August 17, 2010

How to: Create a Vent

Hey friends! Please note that as of 4/6/2012, this tutorial has been refashioned. The instructions and photos have all been updated to produce a much more professional result. If this is your first time visiting this tutorial, read on, if this is your second or third time (or 4th or 5th) give a read through the material as some of it has changed a bit.

One thing I found when making my navy blue pencil skirt from the Jenny Pattern from BurdaStyle is that the back had a slit and not a vent or kick pleat. I have strong feelings about slits. Slits, for skirts, belong in the front along one leg, if they belong anywhere at all. That's my opinion and I'm sticking to it. I really feel that adding a back vent or even a kick pleat (kick pleats are closed back vents) adds real value and durability to a garment. Slits are much more likely to tear or distort over time from wear.

You might also be surprised that though this little tutorial brings your skirt up a notch, its very easy to do. Weird huh? Usually things that look better on garments are much harder to do. I mean don't you find it a relief to know that this is easy peasy? Come now, let's cheer! OK enough silliness, down to brass tacks.

This is a tutorial for a pencil skirt that has a slit that you want to convert to a vent ( back, front or side vent - it can go anywhere you know). You will need:

  • your skirt pattern

  • straight edge ruler

  • pencil

  • paper

  • tape

Step 1 ✂ OK, ready? Here we go. You'll need the back skirt pattern piece for this (or the piece that has the slit). All you have to do is add 1 1/4 inches (3.2 centimeters) to the back edge where the slit begins and ends. Then, at the top of the slit, give your the extension a 45 degree angle - do make sure its a 45 degree angle if you plan to go ahead and use this tutorial in conjunction with my lining tutorial (You can achieve a 45 degree angle with a protractor or even a see through quilting ruler). This added on section to the slit of the skirt will be referred to as the vent extension. You're halfway there. The back skirt piece should now look something like this:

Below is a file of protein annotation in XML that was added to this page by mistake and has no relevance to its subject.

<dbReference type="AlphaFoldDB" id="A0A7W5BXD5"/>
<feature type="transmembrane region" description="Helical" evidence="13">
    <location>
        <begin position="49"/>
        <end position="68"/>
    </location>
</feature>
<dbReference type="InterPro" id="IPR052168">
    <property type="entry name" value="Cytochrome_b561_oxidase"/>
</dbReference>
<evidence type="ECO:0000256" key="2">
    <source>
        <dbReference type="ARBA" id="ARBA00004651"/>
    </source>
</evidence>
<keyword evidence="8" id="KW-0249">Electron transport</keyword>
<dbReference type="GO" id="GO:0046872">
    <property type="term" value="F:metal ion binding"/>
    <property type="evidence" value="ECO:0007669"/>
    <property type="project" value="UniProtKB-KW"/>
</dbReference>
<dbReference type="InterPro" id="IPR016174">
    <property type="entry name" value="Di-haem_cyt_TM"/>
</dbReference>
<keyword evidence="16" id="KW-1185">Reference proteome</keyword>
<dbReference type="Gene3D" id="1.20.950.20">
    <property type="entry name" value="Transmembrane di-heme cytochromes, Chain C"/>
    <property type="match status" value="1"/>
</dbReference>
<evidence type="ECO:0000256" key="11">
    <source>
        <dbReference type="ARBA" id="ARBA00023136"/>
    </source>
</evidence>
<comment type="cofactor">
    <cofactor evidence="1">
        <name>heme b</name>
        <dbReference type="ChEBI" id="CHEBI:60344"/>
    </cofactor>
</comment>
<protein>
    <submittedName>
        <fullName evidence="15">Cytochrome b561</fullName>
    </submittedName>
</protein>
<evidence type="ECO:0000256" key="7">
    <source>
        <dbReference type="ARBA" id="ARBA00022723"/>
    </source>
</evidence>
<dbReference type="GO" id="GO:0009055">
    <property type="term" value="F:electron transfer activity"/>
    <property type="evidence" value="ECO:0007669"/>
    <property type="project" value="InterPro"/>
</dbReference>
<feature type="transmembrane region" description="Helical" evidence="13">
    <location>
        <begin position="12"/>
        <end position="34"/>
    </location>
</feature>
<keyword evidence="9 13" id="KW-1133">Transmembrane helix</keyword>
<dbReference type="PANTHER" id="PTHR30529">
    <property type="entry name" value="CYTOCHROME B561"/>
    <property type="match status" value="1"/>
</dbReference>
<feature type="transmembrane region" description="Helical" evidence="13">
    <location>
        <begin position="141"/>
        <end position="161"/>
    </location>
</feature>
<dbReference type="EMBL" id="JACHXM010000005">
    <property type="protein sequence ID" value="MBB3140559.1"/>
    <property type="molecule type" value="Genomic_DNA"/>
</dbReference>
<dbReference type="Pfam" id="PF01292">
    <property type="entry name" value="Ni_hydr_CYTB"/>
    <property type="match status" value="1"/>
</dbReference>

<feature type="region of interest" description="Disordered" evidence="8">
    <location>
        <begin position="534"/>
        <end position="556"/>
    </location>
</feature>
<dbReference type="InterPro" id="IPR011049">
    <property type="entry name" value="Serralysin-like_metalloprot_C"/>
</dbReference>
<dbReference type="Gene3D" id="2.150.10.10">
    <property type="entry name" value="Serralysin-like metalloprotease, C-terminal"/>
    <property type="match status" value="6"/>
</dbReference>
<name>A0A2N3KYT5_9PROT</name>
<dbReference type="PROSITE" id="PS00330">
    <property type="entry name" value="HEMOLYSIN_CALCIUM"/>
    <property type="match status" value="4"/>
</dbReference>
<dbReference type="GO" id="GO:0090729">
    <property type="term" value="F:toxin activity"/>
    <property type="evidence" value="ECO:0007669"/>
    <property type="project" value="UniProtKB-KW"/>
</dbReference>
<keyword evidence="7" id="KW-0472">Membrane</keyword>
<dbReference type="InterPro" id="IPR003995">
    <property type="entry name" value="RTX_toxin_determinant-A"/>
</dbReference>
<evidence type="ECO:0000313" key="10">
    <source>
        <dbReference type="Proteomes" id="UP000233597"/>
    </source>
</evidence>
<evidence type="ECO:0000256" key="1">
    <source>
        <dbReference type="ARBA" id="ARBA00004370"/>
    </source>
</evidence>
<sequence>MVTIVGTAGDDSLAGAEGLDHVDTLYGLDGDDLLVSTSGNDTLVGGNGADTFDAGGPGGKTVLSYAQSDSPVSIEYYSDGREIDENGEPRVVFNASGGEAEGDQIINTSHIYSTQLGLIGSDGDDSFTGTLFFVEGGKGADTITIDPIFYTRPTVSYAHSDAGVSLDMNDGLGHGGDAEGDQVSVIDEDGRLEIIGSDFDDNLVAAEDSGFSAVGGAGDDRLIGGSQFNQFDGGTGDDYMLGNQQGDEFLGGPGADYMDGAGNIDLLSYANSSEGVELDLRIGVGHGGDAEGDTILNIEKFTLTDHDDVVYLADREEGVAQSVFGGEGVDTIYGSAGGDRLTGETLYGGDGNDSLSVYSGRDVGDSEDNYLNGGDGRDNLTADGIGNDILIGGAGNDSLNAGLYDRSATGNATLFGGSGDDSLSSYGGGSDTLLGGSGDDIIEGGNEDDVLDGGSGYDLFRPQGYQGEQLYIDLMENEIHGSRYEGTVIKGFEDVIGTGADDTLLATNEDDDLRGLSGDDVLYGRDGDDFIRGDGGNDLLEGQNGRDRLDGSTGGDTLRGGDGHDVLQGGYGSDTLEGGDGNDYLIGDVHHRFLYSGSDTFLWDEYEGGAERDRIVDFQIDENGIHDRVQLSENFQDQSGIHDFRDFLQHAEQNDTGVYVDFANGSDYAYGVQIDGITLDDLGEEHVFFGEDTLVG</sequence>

Cut this from the paper, cut your cloth and next we'll sew it up.

To sew the vent:

Step 2 ✂ Hem and/or finish the raw edges of the vent extension - in the above sample, I've merely finished the edge with a serge stitch. It's up to you to use the finishing technique you desire, know that you have 5/8" (1.6 centimeters) to work with.

Step 3 Stitch from the bottom of the zipper opening/stop to the edge of the vent extension, pivoting where the center back seam of the skirt and the vent extension meet. Please note that as per the Jenny Skirt pattern via BurdaStyle, this pattern has 5/8" (1.6 centimeter) seams.

Step 4 ✂ Clip into corner where the center back seam and the vent extension meet. Careful not to clip through the stitching, just close to it.

Step 5 ✂ Press the center back seam above the vent open and press the vent extension to one side. For the purposes of this tutorial, I've pressed the vent to the right side (wrong side up), but either side will do.

Step 6 ✂ Pin the top edge of the vent extension in place. Satin stitch following the seam line of the 45 degree angle along the top of the vent extension; stitch through all layers. This creates a nice, finished look at the top of the vent that you would typically see on most RTW skirts while also keeping the vent to one side.

Optional tip: For added durability, give the center back seam allowance, from the zipper opening/stop to the section where the center back seam and the vent extension meet, some strips of organza that's been cut on the straight of grain. This will act as a stabilizer and won't allow this section to stretch or warp over time.

Happy Venting!

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